We are privileged to have Dr. Altomare as a member of the D-HH provider community. Deb is a powerhouse. When covid happened, she mobilized her team at Gather to meet the need of food insecure folks in the region. Deb and her team worked with Evan Mallett of Black Trumpet to keep his employees working by cooking meals for food pantry clients. She helped start up the Pop Up Portsmouth market, bringing much needed revenue to local restaurants and businesses and providing a safe, fun outlet for Seacoast residents.
She is a tour de force and deserves a tremendous amount of recognition for the work she does. She has made sure that the female and male veterans she treats here on the sea coast of New Hampshire have received outstanding, continuous, compassionate mental health care during the past year. Her patients are grateful for her excellent clinical advice and judgment combined with optimistic encouragement in extraordinarily tough times.
As her colleague I am a clinical psychologist working together with Dr Armellino I benefit from the warmth, strength, humor and grace she brings to work every day. Dr Armellino is an outstanding power of example as a woman, Psychiatrist, wife and mother. She has been at the helm of this department since Director Bagley is an incredible leader for our city.
Since the first cases appeared in Nashua, Director Bagley and her department have worked around the clock to help limit the spread of the virus and keep the community safe.
Inthanks to her leadership, the Nashua Department of Public Health and Community Services became the first nationally accredited health department in New Hampshire. Director Bagley truly cares for our community and dedicates her every day to doing so.
Strong, intelligent, capable, driven, compassionate and a real leader are just a few words to describe her. The City of Nashua is forever grateful for her invaluable contributions and work ethic. As an infection preventionist IP at a large academic center, when a pandemic strikes, all eyes are on you to keep your staff safe. Caitlin stepped up in her IP role and worked tirelessly as an integral part of our incident command and emergency response team. As the subject matter expert she lead most of the contact tracing work, was our primary liaison to occupational medicine, developed and updated all infection control policies and procedures, rounded on our COVID units, and always had compassion though it all.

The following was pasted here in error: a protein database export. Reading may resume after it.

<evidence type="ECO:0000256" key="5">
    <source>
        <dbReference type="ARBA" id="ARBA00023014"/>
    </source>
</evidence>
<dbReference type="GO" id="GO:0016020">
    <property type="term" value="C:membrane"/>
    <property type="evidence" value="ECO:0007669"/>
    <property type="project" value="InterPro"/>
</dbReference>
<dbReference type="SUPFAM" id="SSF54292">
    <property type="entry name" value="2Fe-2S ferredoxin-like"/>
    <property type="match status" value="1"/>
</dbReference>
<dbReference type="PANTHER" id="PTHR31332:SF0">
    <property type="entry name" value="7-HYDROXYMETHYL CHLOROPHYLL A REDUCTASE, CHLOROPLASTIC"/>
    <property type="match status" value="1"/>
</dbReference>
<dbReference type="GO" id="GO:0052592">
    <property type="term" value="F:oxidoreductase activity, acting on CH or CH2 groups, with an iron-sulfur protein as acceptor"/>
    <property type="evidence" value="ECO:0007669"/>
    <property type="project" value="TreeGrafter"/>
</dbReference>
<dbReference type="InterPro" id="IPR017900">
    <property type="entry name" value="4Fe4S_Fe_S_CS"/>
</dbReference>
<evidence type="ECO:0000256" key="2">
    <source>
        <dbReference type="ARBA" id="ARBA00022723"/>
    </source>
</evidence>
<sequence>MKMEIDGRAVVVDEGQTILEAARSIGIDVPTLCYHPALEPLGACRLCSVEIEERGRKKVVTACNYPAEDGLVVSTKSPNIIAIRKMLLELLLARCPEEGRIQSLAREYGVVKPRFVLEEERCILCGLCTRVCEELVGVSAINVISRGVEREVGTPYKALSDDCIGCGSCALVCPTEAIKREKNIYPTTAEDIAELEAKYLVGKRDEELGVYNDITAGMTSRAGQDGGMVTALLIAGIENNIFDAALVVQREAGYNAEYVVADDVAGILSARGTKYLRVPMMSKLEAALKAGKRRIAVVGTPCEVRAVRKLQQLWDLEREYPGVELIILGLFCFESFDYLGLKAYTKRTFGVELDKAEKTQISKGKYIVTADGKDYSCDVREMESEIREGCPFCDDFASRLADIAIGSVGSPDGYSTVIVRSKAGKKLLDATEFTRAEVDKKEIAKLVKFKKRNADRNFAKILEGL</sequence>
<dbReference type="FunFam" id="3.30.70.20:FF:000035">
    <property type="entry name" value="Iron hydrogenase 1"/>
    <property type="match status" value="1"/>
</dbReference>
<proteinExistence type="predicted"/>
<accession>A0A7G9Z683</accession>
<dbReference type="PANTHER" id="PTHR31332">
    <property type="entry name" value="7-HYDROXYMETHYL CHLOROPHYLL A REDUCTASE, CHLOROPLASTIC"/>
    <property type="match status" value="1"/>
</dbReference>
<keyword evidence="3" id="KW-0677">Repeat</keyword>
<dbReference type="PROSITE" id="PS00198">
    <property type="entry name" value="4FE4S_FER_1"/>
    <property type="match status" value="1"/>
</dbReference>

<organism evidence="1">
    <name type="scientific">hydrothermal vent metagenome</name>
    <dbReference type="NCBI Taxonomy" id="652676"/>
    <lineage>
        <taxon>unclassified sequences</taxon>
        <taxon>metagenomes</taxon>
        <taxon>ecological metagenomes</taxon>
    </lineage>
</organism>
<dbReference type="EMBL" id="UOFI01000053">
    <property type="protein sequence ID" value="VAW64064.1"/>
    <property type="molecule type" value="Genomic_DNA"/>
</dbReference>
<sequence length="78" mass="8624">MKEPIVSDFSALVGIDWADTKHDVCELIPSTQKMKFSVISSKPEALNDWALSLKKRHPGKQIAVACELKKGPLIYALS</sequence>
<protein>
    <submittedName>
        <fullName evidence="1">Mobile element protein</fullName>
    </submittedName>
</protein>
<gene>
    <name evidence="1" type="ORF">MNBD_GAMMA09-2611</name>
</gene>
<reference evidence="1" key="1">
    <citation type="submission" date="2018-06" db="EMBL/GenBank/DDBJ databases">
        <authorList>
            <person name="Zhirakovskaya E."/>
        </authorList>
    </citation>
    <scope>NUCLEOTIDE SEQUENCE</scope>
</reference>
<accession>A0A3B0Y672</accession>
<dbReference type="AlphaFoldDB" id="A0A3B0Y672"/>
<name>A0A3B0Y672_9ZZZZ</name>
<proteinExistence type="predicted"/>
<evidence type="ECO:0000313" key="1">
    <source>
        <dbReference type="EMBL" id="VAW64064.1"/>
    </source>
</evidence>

Barbara Barney is a remarkable person. She took retirement after working for the State of NH Department of Family Services where she specialized in understanding the ever-changing rules of Medicaid as they relate to seniors who are suffering from dementia. She started a non-profit that has allowed her to with very limited resources continue helping those seniors in need and she has seen in this last year her list of clients almost double due to the pandemic we are all living through.
I work with them on their Independent Skills and how each person can handle their daily lives with their disabilities AND learn skills to help them become as independent as possible. It is extremely rewarding to see the remarkable changes to these individuals as they work to develop these skills.
This school year, the pantry needed additional inventory so it could be opened to more students. While there has always been a need for this pantry at West High School, Covid has made engaging with people experiencing housing and food insecurity even more vital. Meagan recognized the need for more donations to the pantry and decided to start a clothing and food drive at Saint Anselm College.
Early childhood providers, predominantly women, were asked to make extraordinary sacrifices during this pandemic. MaryLou worked tirelessly over the summer to secure additional resources to safely open in person. Whether performing temperature checks at the door, housing a local diaper bank for families in need, running a grandparent support group, or serving on numerous board and committees, MaryLou works tirelessly not just for the children at TCP but to improve outcomes for all New Hampshire.